As for surgery, I have my first consultation on July 10th. I should be overjoyed, but instead, I’m struggling with it. My future is kind of up in the air because I haven’t been able to secure a job here (and freelance writing just isn’t enough right now), so I’m not even sure if I’m staying in the Bay Area or moving out of state. Which means that my top surgery might end up delayed (again) if I’m forced to leave here.

Top surgery is vital for me — my greatest source of dysphoria is my chest. I don’t know what I’m going to do if it gets delayed again.

(If you want to help, becoming a Patron through my Patreon is a great way to support me. Hint hint, nudge nudge. I’m less active there than I should be, but I’m circling back, I promise.)

I’m trying to stay hopeful. But I’d be lying if I said it’s not really difficult right now.

How are you feeling about your transition so far?

I’ve written some pretty contentious articles talking about the complexities of transition. My favorite one is this narrative I published last April. Overall, I feel happy with where things are headed and I don’t have any regrets (which is good!). I also think it’s okay to feel conflicted or uncertain sometimes, too, and I’ve definitely been there on more than one occasion.

How does your sexual orientation factor into all this?

I’ve really appreciated seeing the word “gay” evolve a little bit to have multiple meanings. It’s not just men who are into men. For me, I’m “gay” in that I’m attracted to (sexually and romantically) folks of similar genders. So non-binary folks, genderfluid folks, the occasional masc person.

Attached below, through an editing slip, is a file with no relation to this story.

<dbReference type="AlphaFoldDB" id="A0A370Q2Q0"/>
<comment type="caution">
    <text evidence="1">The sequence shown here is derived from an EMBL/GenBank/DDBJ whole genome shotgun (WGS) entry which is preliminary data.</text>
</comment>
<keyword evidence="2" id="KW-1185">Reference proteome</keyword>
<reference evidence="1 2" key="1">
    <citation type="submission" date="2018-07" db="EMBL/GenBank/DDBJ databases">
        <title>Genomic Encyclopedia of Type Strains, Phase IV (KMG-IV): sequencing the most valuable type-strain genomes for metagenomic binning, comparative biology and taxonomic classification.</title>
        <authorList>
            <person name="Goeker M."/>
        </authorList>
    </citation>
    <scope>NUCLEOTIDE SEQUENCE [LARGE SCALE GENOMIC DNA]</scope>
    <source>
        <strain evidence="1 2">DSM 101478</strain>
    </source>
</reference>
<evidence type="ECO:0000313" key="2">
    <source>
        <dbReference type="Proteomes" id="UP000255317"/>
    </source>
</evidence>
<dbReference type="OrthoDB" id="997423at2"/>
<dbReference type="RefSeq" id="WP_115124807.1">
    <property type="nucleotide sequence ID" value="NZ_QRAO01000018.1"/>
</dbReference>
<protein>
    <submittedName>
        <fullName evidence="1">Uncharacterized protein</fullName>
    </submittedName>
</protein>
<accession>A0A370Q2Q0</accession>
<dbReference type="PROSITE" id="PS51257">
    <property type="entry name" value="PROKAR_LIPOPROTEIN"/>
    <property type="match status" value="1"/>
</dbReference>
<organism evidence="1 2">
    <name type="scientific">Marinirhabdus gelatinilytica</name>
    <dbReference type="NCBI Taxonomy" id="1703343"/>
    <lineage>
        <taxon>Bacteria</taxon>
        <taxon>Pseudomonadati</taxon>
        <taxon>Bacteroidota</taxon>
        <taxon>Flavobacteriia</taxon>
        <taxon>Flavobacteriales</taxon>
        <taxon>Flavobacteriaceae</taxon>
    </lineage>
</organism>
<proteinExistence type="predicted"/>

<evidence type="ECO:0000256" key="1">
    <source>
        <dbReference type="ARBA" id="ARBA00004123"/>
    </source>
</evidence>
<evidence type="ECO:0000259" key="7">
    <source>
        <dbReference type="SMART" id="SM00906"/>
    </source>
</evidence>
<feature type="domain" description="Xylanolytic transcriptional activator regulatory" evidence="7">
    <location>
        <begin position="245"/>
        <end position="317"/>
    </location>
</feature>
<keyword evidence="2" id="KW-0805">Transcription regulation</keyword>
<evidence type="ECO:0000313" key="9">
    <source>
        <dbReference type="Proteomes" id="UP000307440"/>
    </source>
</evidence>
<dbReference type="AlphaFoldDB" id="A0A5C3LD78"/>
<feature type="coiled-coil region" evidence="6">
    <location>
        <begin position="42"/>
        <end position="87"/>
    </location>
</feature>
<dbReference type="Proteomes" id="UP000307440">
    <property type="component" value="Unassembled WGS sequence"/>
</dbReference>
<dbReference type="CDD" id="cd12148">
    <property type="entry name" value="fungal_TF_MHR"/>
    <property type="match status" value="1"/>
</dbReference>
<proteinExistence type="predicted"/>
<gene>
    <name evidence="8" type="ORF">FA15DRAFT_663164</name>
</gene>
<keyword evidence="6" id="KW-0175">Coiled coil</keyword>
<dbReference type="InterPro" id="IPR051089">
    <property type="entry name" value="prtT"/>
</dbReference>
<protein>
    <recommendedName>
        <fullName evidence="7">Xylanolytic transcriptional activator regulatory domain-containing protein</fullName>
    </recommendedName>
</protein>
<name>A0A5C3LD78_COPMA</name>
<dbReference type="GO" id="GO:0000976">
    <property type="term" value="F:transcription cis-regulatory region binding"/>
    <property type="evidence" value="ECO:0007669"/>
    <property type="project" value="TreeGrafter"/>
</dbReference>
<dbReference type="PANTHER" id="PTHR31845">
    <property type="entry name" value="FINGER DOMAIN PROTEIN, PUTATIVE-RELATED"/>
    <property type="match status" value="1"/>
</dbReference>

I also identify as greysexual (on the ace spectrum), which I haven’t talked about much. But sex itself is not a big priority or drive for me, and it’s not a significant part of my life. So while I have partners, those relationships focus on emotional intimacy and companionship, and I’m perfectly happy that way.

What’s been the most difficult part of being trans for you (since you last answered these questions)?

Not having access to what I need. My top surgery was delayed over, and over, and over again. I only own one chest binder, which was sent to me by a super generous friend. Most of the clothing I own is from four or five years ago, before I really knew my own style or identity. It’s hard to feel comfortable in your own skin when you can’t alter your body or appearance to push back against the dysphoria.

Being transgender costs money and it’s a price tag that I really can’t afford at this place in my life.

It’s worth saying that this being my biggest challenge is a manifestation of privilege in some ways. For the most part, I don’t move through the world fearing for my physical safety, especially since I’m white and perceived as masculine. I want to keep that in perspective not to invalidate the dysphoria I feel, but to highlight that within the trans community, our struggles have different consequences, different realities.

How was your first pride weekend?

OVERWHELMING. I documented it over on Instagram. I’d avoided Pride up until now because huge crowds of drunk people sounded like something out of a nightmare. But I did go to Trans March! I’d never seen so many trans folks in my life, and it was empowering (and exhausting, tbh) to march alongside them.

Trans march was excellent 🌈🎉💕☀️👍🏻

A post shared by Sam Dylan Finch (@samdylanfinch) on Jun 24, 2017 at 1:05pm PDT


It took me like, the whole weekend in bed to recover. But it was worth it for sure.

What’s next? What do you see for yourself in the coming year?

If I can just financially stabilize, I can stay in the Bay Area, keep my apartment, and get my surgery. Finding a stable job has been my sole focus right now. I don’t know what’s next, but I do know that I’m not going to give up.

The reality is, especially under this administration, there will always be obstacles for trans people. But we’re resilient. I’m resilient. So we keep going, even when things seem uncertain and even hopeless.